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Burundians head to polls as parliament head quits, slams president

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A member of Burundi's National Electoral Commission counts ballot boxes at a warehouse used to store electoral material for the upcoming parliamentary elections, in the neighbourhood of Nyakabiga near the capital Bujumbura, 28 June 2015. Reuters/Paulo Nunes dos Santos

Around 4 million Burundians are expected to cast their ballots in parliamentary elections on Monday to replace members of the National Assembly and the country's city councils. The vote comes after a weekend of fresh clashes which left three people dead. The violence led on Sunday to the defection of the leader of parliament, who urged President Pierre Nkurinziza to quit.

"I would like to say to him (Nkurunziza) that the mandate he wants to have is illegal." It was in these words that Pie Ntavyohanyuma, Burundi's defected parliament leader, explained to broadcasters at France 24 why he was fleeing to Belgium: to put an end to what he considers a "senseless" election.

It's an election that very nearly didn't happen, and one which the opposition and the international community desperately wants to postpone.

"There is no consensus," Frederic Bamvuginyumvira, leader of opposition party Burundi's Democratic Front (FRODEBU), told RFI.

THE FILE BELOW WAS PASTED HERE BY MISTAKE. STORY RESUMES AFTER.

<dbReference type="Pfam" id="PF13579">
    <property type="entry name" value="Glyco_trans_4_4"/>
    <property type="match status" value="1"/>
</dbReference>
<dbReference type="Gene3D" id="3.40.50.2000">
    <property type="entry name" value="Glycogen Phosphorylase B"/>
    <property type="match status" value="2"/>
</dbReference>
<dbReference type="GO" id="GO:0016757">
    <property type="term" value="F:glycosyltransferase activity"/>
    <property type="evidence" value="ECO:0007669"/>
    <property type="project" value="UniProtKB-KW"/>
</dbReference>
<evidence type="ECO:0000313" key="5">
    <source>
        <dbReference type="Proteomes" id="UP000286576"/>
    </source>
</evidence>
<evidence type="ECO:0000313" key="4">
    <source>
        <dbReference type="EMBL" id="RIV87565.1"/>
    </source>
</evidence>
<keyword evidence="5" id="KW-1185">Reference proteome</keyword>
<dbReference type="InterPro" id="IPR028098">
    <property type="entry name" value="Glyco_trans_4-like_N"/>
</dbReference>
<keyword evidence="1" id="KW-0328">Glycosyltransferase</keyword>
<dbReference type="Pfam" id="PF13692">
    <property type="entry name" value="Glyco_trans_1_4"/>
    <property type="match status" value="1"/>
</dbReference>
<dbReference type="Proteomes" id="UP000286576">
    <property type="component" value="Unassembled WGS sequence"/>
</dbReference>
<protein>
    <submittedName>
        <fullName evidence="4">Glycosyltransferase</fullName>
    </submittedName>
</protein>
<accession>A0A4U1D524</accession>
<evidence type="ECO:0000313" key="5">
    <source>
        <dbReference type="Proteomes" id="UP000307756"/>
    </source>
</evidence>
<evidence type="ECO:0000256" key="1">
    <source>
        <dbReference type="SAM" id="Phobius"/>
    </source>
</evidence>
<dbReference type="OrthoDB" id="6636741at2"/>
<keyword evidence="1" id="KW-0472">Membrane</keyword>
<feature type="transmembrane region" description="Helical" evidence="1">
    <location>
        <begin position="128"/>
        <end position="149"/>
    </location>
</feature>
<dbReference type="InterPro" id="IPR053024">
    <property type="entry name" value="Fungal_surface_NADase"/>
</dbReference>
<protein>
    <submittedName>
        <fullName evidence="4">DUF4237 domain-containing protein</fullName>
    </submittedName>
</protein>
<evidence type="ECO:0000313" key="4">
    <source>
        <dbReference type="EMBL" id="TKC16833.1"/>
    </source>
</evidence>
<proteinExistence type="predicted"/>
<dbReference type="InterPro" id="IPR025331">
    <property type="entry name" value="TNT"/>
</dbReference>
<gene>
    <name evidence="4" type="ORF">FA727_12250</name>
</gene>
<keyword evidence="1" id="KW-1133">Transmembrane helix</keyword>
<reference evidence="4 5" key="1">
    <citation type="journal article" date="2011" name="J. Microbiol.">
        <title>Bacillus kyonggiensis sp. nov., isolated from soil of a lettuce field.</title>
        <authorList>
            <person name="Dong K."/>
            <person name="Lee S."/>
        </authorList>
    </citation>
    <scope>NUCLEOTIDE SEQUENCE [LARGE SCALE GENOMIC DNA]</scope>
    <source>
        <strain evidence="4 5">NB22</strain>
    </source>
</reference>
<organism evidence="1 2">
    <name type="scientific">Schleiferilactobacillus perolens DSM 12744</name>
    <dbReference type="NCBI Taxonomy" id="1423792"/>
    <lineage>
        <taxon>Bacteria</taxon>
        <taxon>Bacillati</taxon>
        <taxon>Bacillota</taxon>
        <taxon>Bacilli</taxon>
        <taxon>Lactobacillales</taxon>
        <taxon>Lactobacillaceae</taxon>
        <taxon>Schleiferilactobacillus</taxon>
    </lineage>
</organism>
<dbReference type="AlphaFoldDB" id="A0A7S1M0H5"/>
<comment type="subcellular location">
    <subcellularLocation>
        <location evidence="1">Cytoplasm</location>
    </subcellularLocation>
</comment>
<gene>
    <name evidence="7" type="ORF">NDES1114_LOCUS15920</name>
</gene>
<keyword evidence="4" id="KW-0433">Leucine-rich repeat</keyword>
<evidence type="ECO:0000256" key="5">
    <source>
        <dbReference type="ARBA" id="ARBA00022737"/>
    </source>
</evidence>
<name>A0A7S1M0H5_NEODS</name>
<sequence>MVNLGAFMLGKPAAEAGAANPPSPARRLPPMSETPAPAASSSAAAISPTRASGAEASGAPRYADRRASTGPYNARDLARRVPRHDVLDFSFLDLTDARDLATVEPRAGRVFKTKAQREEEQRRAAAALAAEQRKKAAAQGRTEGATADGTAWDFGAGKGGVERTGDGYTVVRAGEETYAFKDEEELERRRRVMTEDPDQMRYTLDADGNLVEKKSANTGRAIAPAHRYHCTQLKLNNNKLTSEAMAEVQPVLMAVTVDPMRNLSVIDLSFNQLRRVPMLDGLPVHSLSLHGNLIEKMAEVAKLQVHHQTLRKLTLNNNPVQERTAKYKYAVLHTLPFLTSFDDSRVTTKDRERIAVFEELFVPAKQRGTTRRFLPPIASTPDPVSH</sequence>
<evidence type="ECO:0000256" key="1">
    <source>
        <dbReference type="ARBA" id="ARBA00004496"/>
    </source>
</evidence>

"All of the mediators have said there is no consensus, and that the elections should be pushed back at least to July 30th to enable the 100,000 refugees that have fled the country to return to vote."

But President Nkurinziza has defied international criticism to seek a third term despite weeks of protest that triggered a failed coup attempt and a deep refugee crisis. Even the prospect of losing international donor support has not weakened his resolve.

"He wants to avoid a political vacuum, that could harm his prospects," Cara Jones, a political science professor from Mary Baldwin College in Florida, explained to RFI.

Yet this latest high-ranking defection by the head of parliament   only two days after the vice president stepped down on Friday   is a sign that the party is hemorrhaging, Jones said.

Observers fear it's the entire country that could implode if Nkurinziza's third term bid goes through, and there are strong chances that he will be re-elected on 15 July as all of the opposition has boycotted, claiming the conditions for a fair vote have not been met. And the African Union chief Nkosazana Dlamini-Zuma agrees.

Opponents say his bid for another term is unconstitutional and violates the Arusha peace accords that ended 13 years of civil war in 2006.

The remnants of that conflict are already palpable. Three more people were killed overnight Saturday, adding to the more than 70 killed in weeks of violence. What was before a sad legacy is becoming day by day a sad reality.

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